Man who helped Mont Vernon home invasion killers denied parole
A 24-year-old man imprisoned for hiding evidence and fabricating an alibi for friends who savagely killed a Mont Vernon woman and maimed her 11-year-old daughter was denied parole yesterday by the New Hampshire parole board.
The board told Autumn Savoy he needs to work his way through transitional housing and develop a more appropriate re-entry plan before being released. Savoy’s minimum sentence ends in November, but corrections spokesman Jeff Lyons said it will likely be six to nine months before the board revisits the request.
Savoy pleaded guilty to helping the killers, Steven Spader and Christopher Gribble, dump their blood-soaked clothing in a river hours after the Oct. 4, 2009, attack on Kimberly Cates and her daughter, Jaime. Savoy has said repeatedly that he knew only that Spader and Gribble were planning a burglary.
Board Chairwoman Donna Sytek said the decision yesterday was as much for Savoy’s safety as that of the public.
“We want you to have the supports in place to make you successful on the outside,” she told him.
Savoy had proposed moving into a rooming house in Nashua, and he told the board yesterday that he had been offered a job with a moving company. But board members said they were concerned with both, particularly the rooming house, which is inhabited largely by other felons.
Lynda Ruel, director of the attorney general’s victim-witness advocate program, read a statement from David Cates, which described the injuries to his wife and daughter.
“I am pretty sure the majority of the citizens of New Hampshire would agree that Autumn Savoy has not met his debt to them for not preventing this murder and maiming,” Ruel read.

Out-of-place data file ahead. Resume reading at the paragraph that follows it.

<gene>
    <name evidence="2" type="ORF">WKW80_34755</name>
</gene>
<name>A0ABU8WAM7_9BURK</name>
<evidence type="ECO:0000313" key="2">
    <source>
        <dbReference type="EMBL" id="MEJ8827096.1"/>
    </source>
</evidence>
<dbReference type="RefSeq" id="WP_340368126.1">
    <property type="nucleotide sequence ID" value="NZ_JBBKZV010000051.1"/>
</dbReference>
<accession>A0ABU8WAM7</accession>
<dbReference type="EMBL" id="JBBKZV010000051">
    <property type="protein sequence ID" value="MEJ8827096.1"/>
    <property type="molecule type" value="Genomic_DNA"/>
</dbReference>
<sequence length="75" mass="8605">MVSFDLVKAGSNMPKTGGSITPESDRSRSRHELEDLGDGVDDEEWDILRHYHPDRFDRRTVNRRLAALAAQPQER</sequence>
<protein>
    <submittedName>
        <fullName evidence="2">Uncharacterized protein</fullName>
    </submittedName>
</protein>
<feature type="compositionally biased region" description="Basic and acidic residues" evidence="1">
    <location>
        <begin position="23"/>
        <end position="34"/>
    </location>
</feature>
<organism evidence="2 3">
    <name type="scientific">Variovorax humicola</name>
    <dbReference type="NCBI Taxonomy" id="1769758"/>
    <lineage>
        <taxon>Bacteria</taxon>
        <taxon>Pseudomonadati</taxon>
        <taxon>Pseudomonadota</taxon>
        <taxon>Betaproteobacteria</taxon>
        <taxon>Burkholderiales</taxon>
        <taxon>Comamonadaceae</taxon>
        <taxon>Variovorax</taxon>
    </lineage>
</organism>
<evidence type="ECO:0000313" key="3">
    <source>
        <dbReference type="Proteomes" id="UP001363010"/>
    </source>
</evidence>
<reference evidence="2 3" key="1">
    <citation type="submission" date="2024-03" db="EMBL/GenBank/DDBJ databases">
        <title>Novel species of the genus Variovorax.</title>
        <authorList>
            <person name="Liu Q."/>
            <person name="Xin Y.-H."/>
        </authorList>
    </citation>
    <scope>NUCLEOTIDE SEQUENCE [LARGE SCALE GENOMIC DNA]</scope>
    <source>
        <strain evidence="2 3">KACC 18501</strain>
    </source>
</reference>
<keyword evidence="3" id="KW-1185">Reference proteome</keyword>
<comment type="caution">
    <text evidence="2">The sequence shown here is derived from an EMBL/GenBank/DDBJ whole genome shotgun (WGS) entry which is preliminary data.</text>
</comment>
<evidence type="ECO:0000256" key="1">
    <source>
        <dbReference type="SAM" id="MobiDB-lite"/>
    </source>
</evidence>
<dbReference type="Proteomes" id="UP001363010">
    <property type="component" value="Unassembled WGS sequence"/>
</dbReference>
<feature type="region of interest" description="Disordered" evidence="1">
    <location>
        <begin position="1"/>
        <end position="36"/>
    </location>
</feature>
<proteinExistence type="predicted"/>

Savoy, appearing by video conference from the Merrimack County jail, appeared solemn and occasionally rubbed his eyes. He’s been incarcerated at the jail since 2011 and said yesterday that he has a clean disciplinary record and has completed several correctional programs while there.
His mother, Katherine Savoy, said she speaks often with Savoy and has “seen him grow in his awareness of his part in this crime.” She said he has admitted to a drug problem and planned to enroll in treatment upon release.
“He wants to be a giving member of society,” she said. She and other family members declined to comment after the hearing.
Savoy was paroled in 2012 to his current sentence, which he would max out of in 2018. Spader and Gribble are both serving life sentences without parole.
Christopher Lussier, a close friend of the Cates, said he was relieved yesterday by the board’s decision. He said the family is doing as well as can be expected. Jaimie, now 16, has blossomed into a “gregarious, tenacious” teenager, he said.
(Jeremy Blackman can be reached at 369-3319, firstname.lastname@example.org or on Twitter @JBlackmanCM.)